Comet Science From Rosetta

This week was the first anniversary of the Philae landing on 67P/Churyumov–Gerasimenko! Has it been a year already? ESA has an interesting postmortem on the Philae landing misfire (literally, a failure to fire)., with a video reconstruction of the cometfall.

With the unplanned and uncontrolled crash landing, Philae completed only the first few hours of exploration before running out of power and settling into hibernation. No effort to contact Philae has succeeded, but now, as the comet recedes from the sun, Rosetta is closing in on the rapidly cooling comet for one last close up look and a final deliberate plunge to the surface If Philae has survived the cold and then the heat and turmoil of perihelion, we may get one last bit of information about her.

As noted last week, a special issue of Astronomy & Astrophysics is devoted to reports of results from the Rosetta mission to 67P/CG. Many of these papers are based on data collected as Rosetta approached 67P/CG last spring, so there will be many more reports from the close observations this summer.

The Rosetta blog discusses two of the papers which explore surface features, boulders and dust, seen in imagery from the OSIRIS instrument. OSIRIS is two cameras (wide and narrow) that can capture visible, near IR and new UV light.

In the Thomas et al. paper the most interesting thing for me, is how mundane but alien the low gravity, thin atmosphere, very cold surface is. The imagery shows, for instance, ripples that resemble wind blown dust or sand on Earth. In this, we recognized that 67P/CG is a world just like where we live.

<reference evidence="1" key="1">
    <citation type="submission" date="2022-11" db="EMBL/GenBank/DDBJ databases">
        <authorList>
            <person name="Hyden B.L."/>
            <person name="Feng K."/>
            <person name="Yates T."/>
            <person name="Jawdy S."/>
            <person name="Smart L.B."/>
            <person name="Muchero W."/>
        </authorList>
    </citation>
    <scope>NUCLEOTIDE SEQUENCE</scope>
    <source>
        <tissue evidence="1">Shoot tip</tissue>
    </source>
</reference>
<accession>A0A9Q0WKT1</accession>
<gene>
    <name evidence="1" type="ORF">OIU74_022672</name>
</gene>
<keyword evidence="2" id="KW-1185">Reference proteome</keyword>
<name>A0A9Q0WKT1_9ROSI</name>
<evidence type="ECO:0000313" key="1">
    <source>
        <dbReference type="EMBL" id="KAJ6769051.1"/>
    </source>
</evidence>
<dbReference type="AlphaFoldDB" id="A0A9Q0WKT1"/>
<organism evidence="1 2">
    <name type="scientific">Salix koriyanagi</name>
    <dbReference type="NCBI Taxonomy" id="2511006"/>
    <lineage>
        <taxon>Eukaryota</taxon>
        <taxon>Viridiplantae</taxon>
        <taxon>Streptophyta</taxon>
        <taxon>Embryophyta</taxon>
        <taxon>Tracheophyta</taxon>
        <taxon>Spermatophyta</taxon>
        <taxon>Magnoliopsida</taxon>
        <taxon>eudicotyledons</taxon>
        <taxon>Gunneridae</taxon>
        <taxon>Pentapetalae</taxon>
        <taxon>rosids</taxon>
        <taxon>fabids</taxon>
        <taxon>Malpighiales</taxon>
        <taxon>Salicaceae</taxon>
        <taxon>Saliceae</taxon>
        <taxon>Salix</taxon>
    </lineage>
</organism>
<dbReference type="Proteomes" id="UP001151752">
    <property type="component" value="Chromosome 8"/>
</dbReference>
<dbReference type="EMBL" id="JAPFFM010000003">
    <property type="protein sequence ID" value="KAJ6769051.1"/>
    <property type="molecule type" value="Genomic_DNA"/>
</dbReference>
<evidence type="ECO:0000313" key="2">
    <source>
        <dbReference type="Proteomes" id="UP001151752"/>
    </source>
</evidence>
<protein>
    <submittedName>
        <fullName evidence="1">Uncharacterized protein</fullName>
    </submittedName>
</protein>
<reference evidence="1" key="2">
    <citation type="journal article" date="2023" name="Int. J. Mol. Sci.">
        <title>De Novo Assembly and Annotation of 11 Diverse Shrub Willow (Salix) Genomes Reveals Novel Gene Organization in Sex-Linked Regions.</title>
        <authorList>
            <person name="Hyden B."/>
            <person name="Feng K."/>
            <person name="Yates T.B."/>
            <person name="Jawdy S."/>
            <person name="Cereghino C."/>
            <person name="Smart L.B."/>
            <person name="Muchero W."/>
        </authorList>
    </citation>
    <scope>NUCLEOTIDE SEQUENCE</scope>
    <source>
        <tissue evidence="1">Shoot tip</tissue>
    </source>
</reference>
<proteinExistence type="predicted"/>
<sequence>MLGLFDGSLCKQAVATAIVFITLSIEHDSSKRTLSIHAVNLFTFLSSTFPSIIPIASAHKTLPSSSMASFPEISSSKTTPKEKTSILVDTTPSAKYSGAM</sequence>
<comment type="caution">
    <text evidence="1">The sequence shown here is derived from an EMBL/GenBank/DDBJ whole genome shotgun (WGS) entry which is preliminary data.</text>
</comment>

Ripples in the Hapi (neck) region are attributed to a phenomenon known as airfall. Image credit: see below.

But the analysis indicates that these familiar looking formations probably formed through different processes than where we live. The spewing gasses from the boiling comet are very thin, but may reach 500m/s: powerful enough to ‘blow around” dust, at least close up.

Even more interesting, the investigators hypothesis that “On Earth, the major force to overcome when sculpting wind-blown ripples is gravity holding the grains in place. On the comet, where gravity is minuscule, the major hurdle is the cohesive forces between the dust grains holding them together.”  We see something familiar, but the physics is completely different.

See the paper for more details on the careful thought, the methods and evidence, and discussion of uncertainties. It’s actually really cool. (You local library can help you get access to the paper.)


  1. Thomas, N., B. Davidsson, M. R. El-Maarry, S. Fornasier, L. Giacomini, A. G. Gracia-Berná, S. F. Hviid, W. H. Ip, L. Jorda, H. U. Keller, J. Knollenberg, E. Kührt, F. La Forgia, I. L. Lai, Y. Liao, R. Marschall, M. Massironi, S. Mottola, M. Pajola, O. Poch, A. Pommerol, F. Preusker, F. Scholten, C. C. Su, J. S. Wu, J. B. Vincent, H. Sierks, C. Barbieri, P. L. Lamy, R. Rodrigo, D. Koschny, H. Rickman, M. F. A’Hearn, M. A. Barucci, J. L. Bertaux, I. Bertini, G. Cremonese, V. Da Deppo, S. Debei, M. de Cecco, M. Fulle, O. Groussin, P. J. Gutierrez, J. R. Kramm, M. Küppers, L. M. Lara, M. Lazzarin, J. J. Lopez Moreno, F. Marzari, H. Michalik, G. Naletto, J. Agarwal, C. Güttler, N. Oklay, and C. Tubiana, Redistribution of particles across the nucleus of comet 67P/Churyumov-Gerasimenko. A&A, 583 11// 2015.


Space Saturday

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